Given the Brobdingnagian scale of this cemetery, it’s difficult to imagine that there was a time when it wasn’t here. When it didn’t exist.
The Normandy American Cemetery and Memorial began its life as a temporary cemetery – St. Laurent Cemetery – on 8 June 1944. It was the first American cemetery established in Europe during WWII. What we see today is the amalgamation of ten temporary cemeteries where nearly 9,400 US military are buried, including 45 sets of brothers, all of whom died in the D-Day landings or the days following.
There is one World War I aviator killed in action buried [here]. […] Quentin Roosevelt, the youngest son of President Theodore Roosevelt, was killed in aerial combat in 1918. After construction of the permanent cemetery, Quentin’s remains were reinterred at Normandy to lie in rest beside his brother, Brig. Gen. Theodore Roosevelt Jr. Theodore was 56-years old when he led the assault on Utah Beach on D-Day, for which he was awarded the Medal of Honor. He died of a heart attack in France in 1944 roughly a month after the invasion.
Not all bodies have been found. Not all of the missing have been accounted for. There’s a wall, in a garden, on which 1,557 names are inscribed. Those whose bodies have been recovered since are marked with rosettes.
The most recent burial at the Normandy American Cemetery happened on July 9, 2022. Second Lt. William J. McGowan, a U.S. Army Air Forces pilot who was killed on D-Day, was buried there almost 80 years after his death. His remains were discovered during the excavation of his crash site, and officially accounted for on May 13, 2019. While the cemetery is closed to burials, the next of kin of individuals like McGowan whose missing remains are later identified are able to choose interment at the cemetery.
It is mindboggling to think that there are families out there who are still living in the hope that the remains of their loved ones will be recovered, nearly 80 years after the fact.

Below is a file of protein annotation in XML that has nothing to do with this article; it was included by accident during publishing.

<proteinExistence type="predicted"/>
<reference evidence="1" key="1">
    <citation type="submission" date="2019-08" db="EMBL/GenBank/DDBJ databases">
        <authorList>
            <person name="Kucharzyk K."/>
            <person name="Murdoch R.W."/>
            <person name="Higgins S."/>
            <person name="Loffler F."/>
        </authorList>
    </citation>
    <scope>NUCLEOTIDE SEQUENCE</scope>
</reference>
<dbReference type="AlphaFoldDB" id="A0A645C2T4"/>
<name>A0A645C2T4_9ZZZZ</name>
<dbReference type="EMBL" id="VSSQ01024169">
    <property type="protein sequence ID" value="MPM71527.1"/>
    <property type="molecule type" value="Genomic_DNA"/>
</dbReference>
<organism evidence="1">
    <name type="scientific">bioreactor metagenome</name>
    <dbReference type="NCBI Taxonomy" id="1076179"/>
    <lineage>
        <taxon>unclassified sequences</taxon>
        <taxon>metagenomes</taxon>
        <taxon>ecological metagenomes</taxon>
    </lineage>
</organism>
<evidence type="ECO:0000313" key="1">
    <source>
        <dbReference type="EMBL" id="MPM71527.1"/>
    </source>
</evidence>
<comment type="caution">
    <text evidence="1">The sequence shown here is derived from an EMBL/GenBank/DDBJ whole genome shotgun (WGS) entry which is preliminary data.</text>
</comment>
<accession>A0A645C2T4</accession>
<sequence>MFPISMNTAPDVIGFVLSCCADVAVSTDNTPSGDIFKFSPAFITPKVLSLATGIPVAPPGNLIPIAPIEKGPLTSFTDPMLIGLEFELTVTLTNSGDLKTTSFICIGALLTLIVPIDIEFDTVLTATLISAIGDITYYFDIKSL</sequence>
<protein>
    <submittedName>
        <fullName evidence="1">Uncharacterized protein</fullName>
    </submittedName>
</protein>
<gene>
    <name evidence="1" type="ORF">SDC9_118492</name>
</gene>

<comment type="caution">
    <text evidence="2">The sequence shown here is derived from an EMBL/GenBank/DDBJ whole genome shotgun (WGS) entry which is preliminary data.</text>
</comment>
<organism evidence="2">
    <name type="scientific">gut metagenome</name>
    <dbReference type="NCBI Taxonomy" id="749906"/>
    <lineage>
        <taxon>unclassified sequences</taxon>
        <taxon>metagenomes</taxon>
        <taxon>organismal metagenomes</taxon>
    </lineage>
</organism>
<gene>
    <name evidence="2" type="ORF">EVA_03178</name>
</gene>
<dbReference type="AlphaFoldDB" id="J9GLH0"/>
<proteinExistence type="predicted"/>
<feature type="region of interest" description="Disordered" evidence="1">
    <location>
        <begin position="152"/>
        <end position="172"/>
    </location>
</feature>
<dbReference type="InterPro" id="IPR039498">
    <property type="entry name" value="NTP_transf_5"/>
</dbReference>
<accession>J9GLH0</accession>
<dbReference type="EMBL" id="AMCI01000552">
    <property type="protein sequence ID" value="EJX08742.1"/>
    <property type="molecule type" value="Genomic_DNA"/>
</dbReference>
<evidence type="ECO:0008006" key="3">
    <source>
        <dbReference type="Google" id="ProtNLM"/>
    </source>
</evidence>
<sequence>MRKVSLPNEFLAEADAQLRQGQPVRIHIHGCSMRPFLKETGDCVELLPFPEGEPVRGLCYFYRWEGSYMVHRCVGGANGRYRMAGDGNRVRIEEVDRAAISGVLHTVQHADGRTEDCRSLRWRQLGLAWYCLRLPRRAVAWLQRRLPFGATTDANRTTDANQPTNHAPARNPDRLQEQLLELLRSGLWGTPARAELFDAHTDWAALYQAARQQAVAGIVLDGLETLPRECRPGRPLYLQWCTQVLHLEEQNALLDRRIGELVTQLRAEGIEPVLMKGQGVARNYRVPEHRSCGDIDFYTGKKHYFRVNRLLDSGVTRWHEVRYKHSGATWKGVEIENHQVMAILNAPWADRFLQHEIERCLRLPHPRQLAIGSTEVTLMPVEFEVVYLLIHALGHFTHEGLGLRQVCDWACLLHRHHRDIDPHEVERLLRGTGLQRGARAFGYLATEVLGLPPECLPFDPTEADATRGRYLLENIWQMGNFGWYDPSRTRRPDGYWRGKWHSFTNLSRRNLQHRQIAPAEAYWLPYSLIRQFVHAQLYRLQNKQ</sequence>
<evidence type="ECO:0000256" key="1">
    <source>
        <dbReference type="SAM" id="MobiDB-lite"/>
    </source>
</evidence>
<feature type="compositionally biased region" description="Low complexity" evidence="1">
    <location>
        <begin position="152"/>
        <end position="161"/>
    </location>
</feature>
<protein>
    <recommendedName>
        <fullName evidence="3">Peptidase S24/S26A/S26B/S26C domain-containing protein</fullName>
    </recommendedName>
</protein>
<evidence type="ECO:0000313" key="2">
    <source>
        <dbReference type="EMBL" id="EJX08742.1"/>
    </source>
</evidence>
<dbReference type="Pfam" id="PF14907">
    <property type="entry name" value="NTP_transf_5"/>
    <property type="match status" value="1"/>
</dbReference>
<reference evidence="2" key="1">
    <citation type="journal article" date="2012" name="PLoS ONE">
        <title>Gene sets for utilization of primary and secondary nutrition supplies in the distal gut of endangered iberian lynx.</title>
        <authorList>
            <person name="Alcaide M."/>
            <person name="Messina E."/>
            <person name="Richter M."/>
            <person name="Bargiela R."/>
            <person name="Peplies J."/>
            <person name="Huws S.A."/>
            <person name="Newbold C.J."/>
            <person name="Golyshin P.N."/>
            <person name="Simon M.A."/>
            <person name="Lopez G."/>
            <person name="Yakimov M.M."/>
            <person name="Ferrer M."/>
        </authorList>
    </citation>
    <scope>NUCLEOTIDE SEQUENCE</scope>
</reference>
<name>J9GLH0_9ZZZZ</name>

The bronze statue in the centre of the memorial depicts the Spirit of American Youth Rising from the Waves, by American sculptor Donald De Lue. Carved into the base are the words: To these we owe the high resolve that the cause for which they died shall live.
There’s a sterility to the place that sharply contrasts with some of the Commonwealth cemeteries I’ve visited. The headstones, crosses and stars, are roped off, the paths clearly defined. There is no wandering.
If you want to visit a specific grave, you have to arrange it beforehand.
To plan a site visit, a visit to a relative’s grave, request a group visit, special tour, or wreath laying ceremony, please contact NormandyVisits@abmc.gov
It made it all very impersonal. For me.
I like to see the ages and the epitaphs. I like the stones (on Jewish graves) and the flowers. I like the sense that people visit. And yes, I know a million people come here every year, but that sense of being peopled is missing.
It’s hard for me to describe.
It’s just too clean. Too matter of fact. Death is neither.
Still, nothing can take from the fact that so many lost their lives in June of ’44. There’s a stillness in the air in these parts that is laden with memories of their sacrifice. That so many come to pay their respects is heartening. They have not been forgotten – by some at least.